“One of the most rewarding experiences are the long-term relationships I have with my participants and knowing that I am able to make a difference in their lives, Ms. Burns said, “I find it very rewarding to build relationships with my participants and know that part of my treatment plan is to check in with them. I feel really blessed that I get paid to do this work, to connect and learn about people who have lived very interesting lives–very different, often, from the life that I have led.”

She also noted how her role as a geriatric social worker enables her to share more about herself with her patients, relative to other types of medical settings, which at times allows for deeper and more rewarding connections. “I think one thing that I’ve noticed in geriatric social work is because I have such long-term relationships with people, [I’m] able to share a little bit more of [myself],” she explained, “In hospitals you’re working with someone for a short amount of time, and you just need to focus on them, and they don’t get as much of an opportunity to also learn a little about you.”

In addition to her work at the Institute on Aging, Ms. Stiles worked as a Medical Social Worker, Bereavement Coordinator, and Bereavement and Volunteer Manager at Odyssey Healthcare, a hospice setting in which she served a number of geriatric patients and their families. In both her past and current roles, she has found the positive impact she has had on patients’ well-being and relationships, and her preservation of their comfort and dignity as they manage difficult health conditions, to be deeply fulfilling. “I have had so many rewarding experiences with clients–so many frail, dying individuals I’ve had the honor of working with and being present for, so many people I’ve been privileged to advocate for when they were not able to speak for themselves, so many grieving families I’ve been able to comfort and counsel,” she said, “It’s been really incredible how many clients have really touched me.”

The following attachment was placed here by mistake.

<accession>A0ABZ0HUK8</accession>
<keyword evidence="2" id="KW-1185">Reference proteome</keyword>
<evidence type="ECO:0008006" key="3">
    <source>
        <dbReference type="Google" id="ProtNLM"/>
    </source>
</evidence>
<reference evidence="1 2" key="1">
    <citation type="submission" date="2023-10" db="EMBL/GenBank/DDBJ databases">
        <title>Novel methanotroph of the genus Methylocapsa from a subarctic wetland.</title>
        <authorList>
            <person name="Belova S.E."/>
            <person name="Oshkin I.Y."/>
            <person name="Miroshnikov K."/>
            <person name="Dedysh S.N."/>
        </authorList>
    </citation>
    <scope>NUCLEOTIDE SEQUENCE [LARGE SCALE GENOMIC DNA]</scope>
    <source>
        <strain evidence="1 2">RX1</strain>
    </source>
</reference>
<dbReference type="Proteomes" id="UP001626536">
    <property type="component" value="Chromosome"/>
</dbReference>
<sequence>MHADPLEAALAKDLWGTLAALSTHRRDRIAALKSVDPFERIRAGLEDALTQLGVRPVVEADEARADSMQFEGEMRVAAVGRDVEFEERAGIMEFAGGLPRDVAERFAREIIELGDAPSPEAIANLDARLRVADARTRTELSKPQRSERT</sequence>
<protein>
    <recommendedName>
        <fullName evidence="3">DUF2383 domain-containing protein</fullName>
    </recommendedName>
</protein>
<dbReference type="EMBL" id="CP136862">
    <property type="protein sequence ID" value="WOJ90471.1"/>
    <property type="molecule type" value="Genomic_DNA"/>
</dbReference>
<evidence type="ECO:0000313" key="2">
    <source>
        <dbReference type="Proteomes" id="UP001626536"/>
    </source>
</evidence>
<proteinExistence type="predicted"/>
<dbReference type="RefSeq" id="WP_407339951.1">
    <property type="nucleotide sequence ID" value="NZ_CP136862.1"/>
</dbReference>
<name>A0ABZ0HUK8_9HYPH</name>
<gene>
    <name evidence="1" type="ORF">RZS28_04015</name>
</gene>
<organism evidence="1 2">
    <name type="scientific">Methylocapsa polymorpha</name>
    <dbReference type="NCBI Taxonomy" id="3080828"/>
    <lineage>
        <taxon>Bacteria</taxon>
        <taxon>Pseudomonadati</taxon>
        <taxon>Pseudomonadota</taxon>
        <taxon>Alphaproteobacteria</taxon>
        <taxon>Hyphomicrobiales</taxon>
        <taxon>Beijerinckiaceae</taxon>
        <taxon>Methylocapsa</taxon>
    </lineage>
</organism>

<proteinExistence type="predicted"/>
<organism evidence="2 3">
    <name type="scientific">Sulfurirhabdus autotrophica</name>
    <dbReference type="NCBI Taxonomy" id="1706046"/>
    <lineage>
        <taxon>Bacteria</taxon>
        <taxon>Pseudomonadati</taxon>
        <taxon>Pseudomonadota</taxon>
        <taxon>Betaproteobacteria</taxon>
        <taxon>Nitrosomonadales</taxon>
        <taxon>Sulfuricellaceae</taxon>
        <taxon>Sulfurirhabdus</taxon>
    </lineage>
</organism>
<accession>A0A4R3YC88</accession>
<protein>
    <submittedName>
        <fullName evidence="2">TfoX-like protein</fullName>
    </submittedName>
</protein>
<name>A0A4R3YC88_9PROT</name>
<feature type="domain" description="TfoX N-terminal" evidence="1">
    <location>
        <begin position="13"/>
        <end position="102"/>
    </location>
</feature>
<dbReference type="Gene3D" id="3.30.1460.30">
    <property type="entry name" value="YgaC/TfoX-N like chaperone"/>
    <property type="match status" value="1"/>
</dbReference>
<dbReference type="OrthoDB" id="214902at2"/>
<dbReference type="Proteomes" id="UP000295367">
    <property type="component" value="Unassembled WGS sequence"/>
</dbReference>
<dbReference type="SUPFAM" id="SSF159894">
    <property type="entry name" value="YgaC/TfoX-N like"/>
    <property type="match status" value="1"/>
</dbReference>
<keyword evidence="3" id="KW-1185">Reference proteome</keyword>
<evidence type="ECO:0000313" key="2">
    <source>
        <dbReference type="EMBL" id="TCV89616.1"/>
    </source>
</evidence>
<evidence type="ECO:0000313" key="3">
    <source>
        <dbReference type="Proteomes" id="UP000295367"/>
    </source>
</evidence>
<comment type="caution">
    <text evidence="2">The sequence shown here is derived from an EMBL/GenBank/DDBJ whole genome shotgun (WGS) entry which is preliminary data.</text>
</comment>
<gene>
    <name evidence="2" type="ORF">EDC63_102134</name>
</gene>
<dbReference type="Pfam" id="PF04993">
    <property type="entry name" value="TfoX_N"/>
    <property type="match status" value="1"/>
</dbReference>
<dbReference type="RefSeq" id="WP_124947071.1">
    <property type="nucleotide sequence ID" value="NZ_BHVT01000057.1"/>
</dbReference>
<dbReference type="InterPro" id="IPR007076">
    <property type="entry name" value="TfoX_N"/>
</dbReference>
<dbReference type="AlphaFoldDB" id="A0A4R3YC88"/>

Some of the primary challenges of gerontological social work include the complexity and severity of some clients’ challenges (which at times necessitate difficult conversations about end-of-life care and planning), instances of elder abuse or neglect, age-based discrimination, family conflicts that interfere with appropriate or sufficient care, and the challenges and limitations within the health care system that can prevent elderly patients from receiving the medical attention and resources they need.

Ms. Stiles described how prejudice against aging and the elderly, senior citizens’ changing occupational and/or financial status, and the physical and mental declines that often come with aging can all combine to make the difficulties that elderly individuals face particularly challenging. “Older adults face many of the same concerns and issues as any adult–limited resources, mental health issues, substance abuse, history of trauma, systemic racism, homophobia, classism, etc.,” she said, “What makes older adults ‘unique’ is that they are dealing with these concerns with the added pressure of ageism (discrimination against people based on their age) and ableism (discrimination against individuals with disabilities), as well as potential physical health changes and accumulated losses.”